Stays

1780s (made)
Stays thumbnail 1
Stays thumbnail 2
Not currently on display at the V&A

Artist/Maker
Place Of Origin

Stays were an essential item of underwear for women during the 18th century. By the 1780s, the fashionable torso consisted of an inverted cone shape. Achieving smoothness of profile and firmness of contour were the primary function of 18th-century stays, rather than emphasising the bust or constricting the waist. Although custom-made and very intricately designed, stays were usually very plain. On these stays a simple silk ribbon and linen tape serve as decoration and functional finishings.

The narrow rows of very fine, even handstitching form the compartments into which thin strips of whalebone were inserted. Although the stays appear very rigid, whalebone was quite flexible. It had the added advantage of softening with the heat of the wearer’s body, allowing the stays to mold to her shape. When worn, the shaped and boned tabs at the lower edge would splay over the wearer’s hips, giving further fullness to the petticoat tied at the waist over the stays.


object details
Categories
Object Type
Materials and Techniques
Wool, linen, silk, baleen; hand-woven, hand-sewn
Brief Description
Woman's stays, 1780s, British; Red wool trimmed with cream silk, boned, back lacing, laced shoulder straps
Physical Description
Woman’s stays of red woollen broadcloth, interlined with linen, lined with glazed linen and reinforced with baleen. They are back-lacing with a high narrow back, a wide, decolletage and a point in front, about 2 inches (5 cm) below the natural waist. The stays are cut in 8 pieces and fully boned in stitched channels about ⅛-inch (3 mm) wide, the baleen extending into the skirts below the waist. A ⅛-inch (3 mm) wide silk ribbon covers the seams. The armholes and edges of the skirts are bound with linen twill tape. The armholes and edges of the skirts are bound with linen twill tape. There is a centre busk of baleen about 1 inch (2.5 cm) wide. Another ⅝-inch (1.5 cm) wide strip of whalebone runs horizontally across the upper front edge. The stays are laced through 13 eyelets on each side at centre back arranged asymmetrically. The shoulder straps, each with an eyelet, extend from the front and fasten to an eyelet at each back shoulder.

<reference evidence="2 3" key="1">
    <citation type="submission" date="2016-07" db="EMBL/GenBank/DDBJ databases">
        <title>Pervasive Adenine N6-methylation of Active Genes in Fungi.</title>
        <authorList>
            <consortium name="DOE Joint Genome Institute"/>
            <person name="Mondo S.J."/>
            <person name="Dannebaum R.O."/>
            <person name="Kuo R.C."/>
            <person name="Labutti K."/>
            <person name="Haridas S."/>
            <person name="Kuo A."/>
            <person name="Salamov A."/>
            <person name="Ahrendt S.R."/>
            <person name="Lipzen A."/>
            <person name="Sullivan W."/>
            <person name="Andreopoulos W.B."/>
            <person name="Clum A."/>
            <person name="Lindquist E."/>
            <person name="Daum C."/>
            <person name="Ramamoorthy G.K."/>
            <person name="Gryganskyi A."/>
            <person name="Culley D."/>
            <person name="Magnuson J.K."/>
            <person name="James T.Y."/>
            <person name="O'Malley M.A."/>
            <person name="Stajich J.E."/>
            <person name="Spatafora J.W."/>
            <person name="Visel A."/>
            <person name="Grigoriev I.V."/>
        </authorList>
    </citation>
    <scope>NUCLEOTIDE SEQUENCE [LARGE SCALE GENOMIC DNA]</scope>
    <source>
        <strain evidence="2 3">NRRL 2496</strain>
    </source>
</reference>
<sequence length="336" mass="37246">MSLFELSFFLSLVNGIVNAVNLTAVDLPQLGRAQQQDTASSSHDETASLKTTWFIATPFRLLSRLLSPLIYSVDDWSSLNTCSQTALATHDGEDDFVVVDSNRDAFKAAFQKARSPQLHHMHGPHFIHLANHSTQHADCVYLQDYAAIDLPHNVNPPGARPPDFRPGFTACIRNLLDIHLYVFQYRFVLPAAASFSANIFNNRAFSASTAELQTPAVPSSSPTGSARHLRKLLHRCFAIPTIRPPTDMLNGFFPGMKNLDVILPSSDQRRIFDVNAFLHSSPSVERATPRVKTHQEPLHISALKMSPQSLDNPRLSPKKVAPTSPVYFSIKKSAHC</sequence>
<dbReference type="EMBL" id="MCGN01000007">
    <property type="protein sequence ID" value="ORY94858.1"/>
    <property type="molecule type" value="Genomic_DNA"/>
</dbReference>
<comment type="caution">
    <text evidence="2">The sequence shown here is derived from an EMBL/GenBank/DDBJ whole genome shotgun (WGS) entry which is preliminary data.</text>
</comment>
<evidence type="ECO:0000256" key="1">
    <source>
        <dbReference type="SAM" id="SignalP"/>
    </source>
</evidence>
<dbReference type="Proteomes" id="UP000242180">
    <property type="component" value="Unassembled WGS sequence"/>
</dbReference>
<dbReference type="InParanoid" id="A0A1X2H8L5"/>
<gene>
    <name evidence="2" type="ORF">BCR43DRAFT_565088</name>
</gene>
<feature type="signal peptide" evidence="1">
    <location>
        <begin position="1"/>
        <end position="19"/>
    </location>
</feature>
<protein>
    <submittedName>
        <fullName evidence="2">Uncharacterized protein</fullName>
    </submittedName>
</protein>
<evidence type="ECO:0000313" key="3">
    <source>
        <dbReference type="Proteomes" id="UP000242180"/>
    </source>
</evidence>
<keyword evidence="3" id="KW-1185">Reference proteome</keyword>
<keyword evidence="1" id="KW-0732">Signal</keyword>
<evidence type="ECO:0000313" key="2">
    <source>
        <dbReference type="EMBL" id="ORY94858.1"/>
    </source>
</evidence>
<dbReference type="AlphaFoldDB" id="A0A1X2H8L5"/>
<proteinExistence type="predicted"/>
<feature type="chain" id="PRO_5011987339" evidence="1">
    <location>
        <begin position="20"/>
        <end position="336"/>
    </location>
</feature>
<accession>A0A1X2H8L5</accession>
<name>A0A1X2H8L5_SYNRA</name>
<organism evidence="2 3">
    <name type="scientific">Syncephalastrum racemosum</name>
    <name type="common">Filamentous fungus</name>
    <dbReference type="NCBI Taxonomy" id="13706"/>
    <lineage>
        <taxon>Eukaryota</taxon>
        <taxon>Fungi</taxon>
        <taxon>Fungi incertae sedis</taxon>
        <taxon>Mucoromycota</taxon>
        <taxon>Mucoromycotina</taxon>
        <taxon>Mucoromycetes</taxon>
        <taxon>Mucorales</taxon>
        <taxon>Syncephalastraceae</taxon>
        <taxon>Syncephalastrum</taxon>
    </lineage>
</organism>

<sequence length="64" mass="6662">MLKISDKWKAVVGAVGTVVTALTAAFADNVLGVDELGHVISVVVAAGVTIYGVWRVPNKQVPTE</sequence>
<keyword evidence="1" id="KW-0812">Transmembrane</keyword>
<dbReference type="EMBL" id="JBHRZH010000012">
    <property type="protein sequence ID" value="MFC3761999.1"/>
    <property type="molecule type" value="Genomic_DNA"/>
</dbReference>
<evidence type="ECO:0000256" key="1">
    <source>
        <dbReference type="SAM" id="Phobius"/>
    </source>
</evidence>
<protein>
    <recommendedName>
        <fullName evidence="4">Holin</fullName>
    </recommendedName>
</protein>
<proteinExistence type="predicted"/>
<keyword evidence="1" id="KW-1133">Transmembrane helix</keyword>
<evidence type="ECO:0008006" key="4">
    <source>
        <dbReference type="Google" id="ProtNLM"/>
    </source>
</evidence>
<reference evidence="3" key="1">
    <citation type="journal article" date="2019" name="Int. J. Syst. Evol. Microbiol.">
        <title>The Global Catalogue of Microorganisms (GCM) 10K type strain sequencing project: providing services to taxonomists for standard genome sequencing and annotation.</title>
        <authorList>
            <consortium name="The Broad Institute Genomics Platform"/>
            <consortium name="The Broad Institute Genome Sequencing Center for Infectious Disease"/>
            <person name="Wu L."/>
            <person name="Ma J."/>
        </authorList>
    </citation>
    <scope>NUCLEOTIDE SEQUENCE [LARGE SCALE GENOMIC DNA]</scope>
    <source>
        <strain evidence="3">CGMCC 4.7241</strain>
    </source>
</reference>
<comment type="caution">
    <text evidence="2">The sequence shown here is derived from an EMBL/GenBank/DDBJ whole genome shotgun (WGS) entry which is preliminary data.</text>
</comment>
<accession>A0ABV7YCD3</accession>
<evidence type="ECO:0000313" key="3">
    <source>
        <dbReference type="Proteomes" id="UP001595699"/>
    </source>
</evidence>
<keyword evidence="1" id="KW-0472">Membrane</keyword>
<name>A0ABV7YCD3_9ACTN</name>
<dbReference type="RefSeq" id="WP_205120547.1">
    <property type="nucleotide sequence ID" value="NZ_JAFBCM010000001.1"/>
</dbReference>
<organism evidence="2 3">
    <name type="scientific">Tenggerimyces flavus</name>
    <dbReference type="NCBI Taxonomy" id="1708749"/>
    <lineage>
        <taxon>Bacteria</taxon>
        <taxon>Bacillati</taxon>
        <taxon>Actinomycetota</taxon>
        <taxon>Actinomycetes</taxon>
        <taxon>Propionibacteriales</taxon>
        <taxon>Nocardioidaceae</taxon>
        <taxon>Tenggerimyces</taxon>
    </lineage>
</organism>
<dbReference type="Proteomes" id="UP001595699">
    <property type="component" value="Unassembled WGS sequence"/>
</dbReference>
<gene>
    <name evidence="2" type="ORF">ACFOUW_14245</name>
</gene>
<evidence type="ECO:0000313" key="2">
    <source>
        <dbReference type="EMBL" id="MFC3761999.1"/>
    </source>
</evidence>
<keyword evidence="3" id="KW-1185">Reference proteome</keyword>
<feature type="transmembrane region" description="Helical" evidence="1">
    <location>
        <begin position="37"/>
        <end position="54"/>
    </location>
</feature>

Dimensions
  • Overall length: 56acm (approx)
  • Bust under armholes circumference: 85cm (approx)
  • Weight: 0.63kg
  • Waist measured inside garment circumference: 61cm (Note: Measured by Conservation)
  • Bust measured inside garment circumference: 77cm (Note: Measured by Conservation)
Production typeUnique
Gallery Label
A fashionable woman's underwear Women's underwear had two functions in the 18th century: hygienic and structural. The shift formed a hygienic barrier between body and clothing. Few women wore drawers. Stays and hoops were structural garments, designed to create a fashionable silhouette. Stays, the antecedent of the corset, formed a rigid foundation for the gown. The hoop supported the volume of the petticoat, as the skirt was known in the 18th century. A Miss Davis ordered this hoop, with a gown and petticoat, from a London robe maker. Reconstruction of a mid 18th century shift Hand-sewn linen Made by Susan North Stays Britain, 1780s Wool, linen or canvas interlining, whalebone (baleen), glazed linen lining V&A: T.192-1929 Given by the family of the late Mrs Jane Robinson Hooped petticoat Andrew Schabner Britain, London, 1778 Linen and cane V&A: T.120-1969 From the family of Mrs Deborah Carter, given by Mr and Mrs R.C. Carter (16/04/2016-12/03/2017)
Credit line
Given by the family of the late Mrs Jane Robinson
Object history
Registered File no. 1929/11817.
Historical context
The stitching and whalebone follow the diagonal shaping of the stays at the side; essential to form the curvilinear torso so desirable in the 1780s. When worn the shaped and boned tabs at the lower edge splayed over the hips and gave added fullness to the petticoat tied at the waist over the stays.
Summary
Stays were an essential item of underwear for women during the 18th century. By the 1780s, the fashionable torso consisted of an inverted cone shape. Achieving smoothness of profile and firmness of contour were the primary function of 18th-century stays, rather than emphasising the bust or constricting the waist. Although custom-made and very intricately designed, stays were usually very plain. On these stays a simple silk ribbon and linen tape serve as decoration and functional finishings.



The narrow rows of very fine, even handstitching form the compartments into which thin strips of whalebone were inserted. Although the stays appear very rigid, whalebone was quite flexible. It had the added advantage of softening with the heat of the wearer’s body, allowing the stays to mold to her shape. When worn, the shaped and boned tabs at the lower edge would splay over the wearer’s hips, giving further fullness to the petticoat tied at the waist over the stays.
Bibliographic Reference
Historical Fashion in Detail The 17th and 18th Centuries
Collection
Accession Number
T.192-1929

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record createdFebruary 25, 1999
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